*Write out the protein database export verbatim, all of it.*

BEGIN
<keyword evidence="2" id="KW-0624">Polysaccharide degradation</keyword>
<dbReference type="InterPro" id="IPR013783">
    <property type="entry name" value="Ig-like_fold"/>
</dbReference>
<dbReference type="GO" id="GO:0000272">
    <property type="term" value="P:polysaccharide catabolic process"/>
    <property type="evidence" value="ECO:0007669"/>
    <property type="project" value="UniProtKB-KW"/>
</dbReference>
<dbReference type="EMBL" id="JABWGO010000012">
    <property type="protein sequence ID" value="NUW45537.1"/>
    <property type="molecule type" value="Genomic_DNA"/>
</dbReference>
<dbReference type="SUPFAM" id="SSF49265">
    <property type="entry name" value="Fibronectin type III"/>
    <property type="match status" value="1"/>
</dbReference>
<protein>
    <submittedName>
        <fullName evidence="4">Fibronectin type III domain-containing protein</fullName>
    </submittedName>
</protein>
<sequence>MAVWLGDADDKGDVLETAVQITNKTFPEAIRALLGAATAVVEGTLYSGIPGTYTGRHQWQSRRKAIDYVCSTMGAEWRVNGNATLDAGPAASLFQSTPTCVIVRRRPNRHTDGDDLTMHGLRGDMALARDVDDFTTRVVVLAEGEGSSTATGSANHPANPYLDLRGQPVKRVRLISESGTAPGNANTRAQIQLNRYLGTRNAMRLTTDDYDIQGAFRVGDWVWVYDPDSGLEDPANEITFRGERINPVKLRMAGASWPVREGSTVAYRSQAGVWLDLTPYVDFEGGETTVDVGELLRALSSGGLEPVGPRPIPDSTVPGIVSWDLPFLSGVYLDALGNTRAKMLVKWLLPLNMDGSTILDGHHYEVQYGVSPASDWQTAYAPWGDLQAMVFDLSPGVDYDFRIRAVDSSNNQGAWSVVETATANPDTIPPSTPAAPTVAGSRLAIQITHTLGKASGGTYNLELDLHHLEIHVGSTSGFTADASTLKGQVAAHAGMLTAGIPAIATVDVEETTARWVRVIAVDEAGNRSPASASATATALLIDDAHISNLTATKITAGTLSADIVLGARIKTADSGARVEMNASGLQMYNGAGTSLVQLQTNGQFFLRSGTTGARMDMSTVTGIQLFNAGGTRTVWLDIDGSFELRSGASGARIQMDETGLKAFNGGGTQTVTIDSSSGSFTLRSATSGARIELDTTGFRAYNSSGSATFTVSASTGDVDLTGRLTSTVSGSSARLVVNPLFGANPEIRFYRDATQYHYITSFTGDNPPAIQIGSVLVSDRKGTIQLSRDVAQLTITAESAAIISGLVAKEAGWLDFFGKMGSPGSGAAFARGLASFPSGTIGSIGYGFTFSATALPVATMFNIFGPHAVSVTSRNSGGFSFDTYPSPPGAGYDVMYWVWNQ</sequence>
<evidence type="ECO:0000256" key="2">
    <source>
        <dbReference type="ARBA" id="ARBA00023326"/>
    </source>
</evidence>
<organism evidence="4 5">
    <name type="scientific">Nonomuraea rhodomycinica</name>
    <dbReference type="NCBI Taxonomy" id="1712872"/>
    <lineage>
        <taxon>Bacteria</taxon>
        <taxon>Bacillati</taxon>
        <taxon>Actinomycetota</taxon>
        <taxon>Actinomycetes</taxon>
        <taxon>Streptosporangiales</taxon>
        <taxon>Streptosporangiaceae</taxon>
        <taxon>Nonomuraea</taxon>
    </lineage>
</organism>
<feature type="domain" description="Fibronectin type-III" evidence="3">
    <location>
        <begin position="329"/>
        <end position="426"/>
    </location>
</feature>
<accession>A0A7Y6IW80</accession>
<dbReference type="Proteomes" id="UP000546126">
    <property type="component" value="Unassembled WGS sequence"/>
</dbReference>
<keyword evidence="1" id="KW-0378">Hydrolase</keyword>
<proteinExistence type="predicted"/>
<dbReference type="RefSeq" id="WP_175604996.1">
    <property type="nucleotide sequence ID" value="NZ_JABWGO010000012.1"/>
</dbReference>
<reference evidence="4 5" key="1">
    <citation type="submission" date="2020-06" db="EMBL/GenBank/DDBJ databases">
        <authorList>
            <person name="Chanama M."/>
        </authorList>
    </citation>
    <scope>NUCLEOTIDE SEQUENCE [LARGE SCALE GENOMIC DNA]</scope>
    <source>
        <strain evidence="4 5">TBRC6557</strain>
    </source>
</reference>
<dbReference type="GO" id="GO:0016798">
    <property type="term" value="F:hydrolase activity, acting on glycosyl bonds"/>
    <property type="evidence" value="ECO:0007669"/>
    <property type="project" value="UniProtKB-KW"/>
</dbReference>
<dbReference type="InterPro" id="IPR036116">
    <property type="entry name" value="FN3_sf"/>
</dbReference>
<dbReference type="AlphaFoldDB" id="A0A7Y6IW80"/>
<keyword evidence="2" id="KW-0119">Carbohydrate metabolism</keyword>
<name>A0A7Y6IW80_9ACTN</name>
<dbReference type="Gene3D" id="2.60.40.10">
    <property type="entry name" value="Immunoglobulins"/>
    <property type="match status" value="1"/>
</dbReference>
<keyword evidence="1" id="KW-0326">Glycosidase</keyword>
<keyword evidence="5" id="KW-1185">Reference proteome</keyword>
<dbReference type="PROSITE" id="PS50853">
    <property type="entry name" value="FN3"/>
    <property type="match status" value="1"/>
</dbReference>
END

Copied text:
<keyword evidence="2" id="KW-0624">Polysaccharide degradation</keyword>
<dbReference type="InterPro" id="IPR013783">
    <property type="entry name" value="Ig-like_fold"/>
</dbReference>
<dbReference type="GO" id="GO:0000272">
    <property type="term" value="P:polysaccharide catabolic process"/>
    <property type="evidence" value="ECO:0007669"/>
    <property type="project" value="UniProtKB-KW"/>
</dbReference>
<dbReference type="EMBL" id="JABWGO010000012">
    <property type="protein sequence ID" value="NUW45537.1"/>
    <property type="molecule type" value="Genomic_DNA"/>
</dbReference>
<dbReference type="SUPFAM" id="SSF49265">
    <property type="entry name" value="Fibronectin type III"/>
    <property type="match status" value="1"/>
</dbReference>
<protein>
    <submittedName>
        <fullName evidence="4">Fibronectin type III domain-containing protein</fullName>
    </submittedName>
</protein>
<sequence>MAVWLGDADDKGDVLETAVQITNKTFPEAIRALLGAATAVVEGTLYSGIPGTYTGRHQWQSRRKAIDYVCSTMGAEWRVNGNATLDAGPAASLFQSTPTCVIVRRRPNRHTDGDDLTMHGLRGDMALARDVDDFTTRVVVLAEGEGSSTATGSANHPANPYLDLRGQPVKRVRLISESGTAPGNANTRAQIQLNRYLGTRNAMRLTTDDYDIQGAFRVGDWVWVYDPDSGLEDPANEITFRGERINPVKLRMAGASWPVREGSTVAYRSQAGVWLDLTPYVDFEGGETTVDVGELLRALSSGGLEPVGPRPIPDSTVPGIVSWDLPFLSGVYLDALGNTRAKMLVKWLLPLNMDGSTILDGHHYEVQYGVSPASDWQTAYAPWGDLQAMVFDLSPGVDYDFRIRAVDSSNNQGAWSVVETATANPDTIPPSTPAAPTVAGSRLAIQITHTLGKASGGTYNLELDLHHLEIHVGSTSGFTADASTLKGQVAAHAGMLTAGIPAIATVDVEETTARWVRVIAVDEAGNRSPASASATATALLIDDAHISNLTATKITAGTLSADIVLGARIKTADSGARVEMNASGLQMYNGAGTSLVQLQTNGQFFLRSGTTGARMDMSTVTGIQLFNAGGTRTVWLDIDGSFELRSGASGARIQMDETGLKAFNGGGTQTVTIDSSSGSFTLRSATSGARIELDTTGFRAYNSSGSATFTVSASTGDVDLTGRLTSTVSGSSARLVVNPLFGANPEIRFYRDATQYHYITSFTGDNPPAIQIGSVLVSDRKGTIQLSRDVAQLTITAESAAIISGLVAKEAGWLDFFGKMGSPGSGAAFARGLASFPSGTIGSIGYGFTFSATALPVATMFNIFGPHAVSVTSRNSGGFSFDTYPSPPGAGYDVMYWVWNQ</sequence>
<evidence type="ECO:0000256" key="2">
    <source>
        <dbReference type="ARBA" id="ARBA00023326"/>
    </source>
</evidence>
<organism evidence="4 5">
    <name type="scientific">Nonomuraea rhodomycinica</name>
    <dbReference type="NCBI Taxonomy" id="1712872"/>
    <lineage>
        <taxon>Bacteria</taxon>
        <taxon>Bacillati</taxon>
        <taxon>Actinomycetota</taxon>
        <taxon>Actinomycetes</taxon>
        <taxon>Streptosporangiales</taxon>
        <taxon>Streptosporangiaceae</taxon>
        <taxon>Nonomuraea</taxon>
    </lineage>
</organism>
<feature type="domain" description="Fibronectin type-III" evidence="3">
    <location>
        <begin position="329"/>
        <end position="426"/>
    </location>
</feature>
<accession>A0A7Y6IW80</accession>
<dbReference type="Proteomes" id="UP000546126">
    <property type="component" value="Unassembled WGS sequence"/>
</dbReference>
<keyword evidence="1" id="KW-0378">Hydrolase</keyword>
<proteinExistence type="predicted"/>
<dbReference type="RefSeq" id="WP_175604996.1">
    <property type="nucleotide sequence ID" value="NZ_JABWGO010000012.1"/>
</dbReference>
<reference evidence="4 5" key="1">
    <citation type="submission" date="2020-06" db="EMBL/GenBank/DDBJ databases">
        <authorList>
            <person name="Chanama M."/>
        </authorList>
    </citation>
    <scope>NUCLEOTIDE SEQUENCE [LARGE SCALE GENOMIC DNA]</scope>
    <source>
        <strain evidence="4 5">TBRC6557</strain>
    </source>
</reference>
<dbReference type="GO" id="GO:0016798">
    <property type="term" value="F:hydrolase activity, acting on glycosyl bonds"/>
    <property type="evidence" value="ECO:0007669"/>
    <property type="project" value="UniProtKB-KW"/>
</dbReference>
<dbReference type="InterPro" id="IPR036116">
    <property type="entry name" value="FN3_sf"/>
</dbReference>
<dbReference type="AlphaFoldDB" id="A0A7Y6IW80"/>
<keyword evidence="2" id="KW-0119">Carbohydrate metabolism</keyword>
<name>A0A7Y6IW80_9ACTN</name>
<dbReference type="Gene3D" id="2.60.40.10">
    <property type="entry name" value="Immunoglobulins"/>
    <property type="match status" value="1"/>
</dbReference>
<keyword evidence="1" id="KW-0326">Glycosidase</keyword>
<keyword evidence="5" id="KW-1185">Reference proteome</keyword>
<dbReference type="PROSITE" id="PS50853">
    <property type="entry name" value="FN3"/>
    <property type="match status" value="1"/>
</dbReference>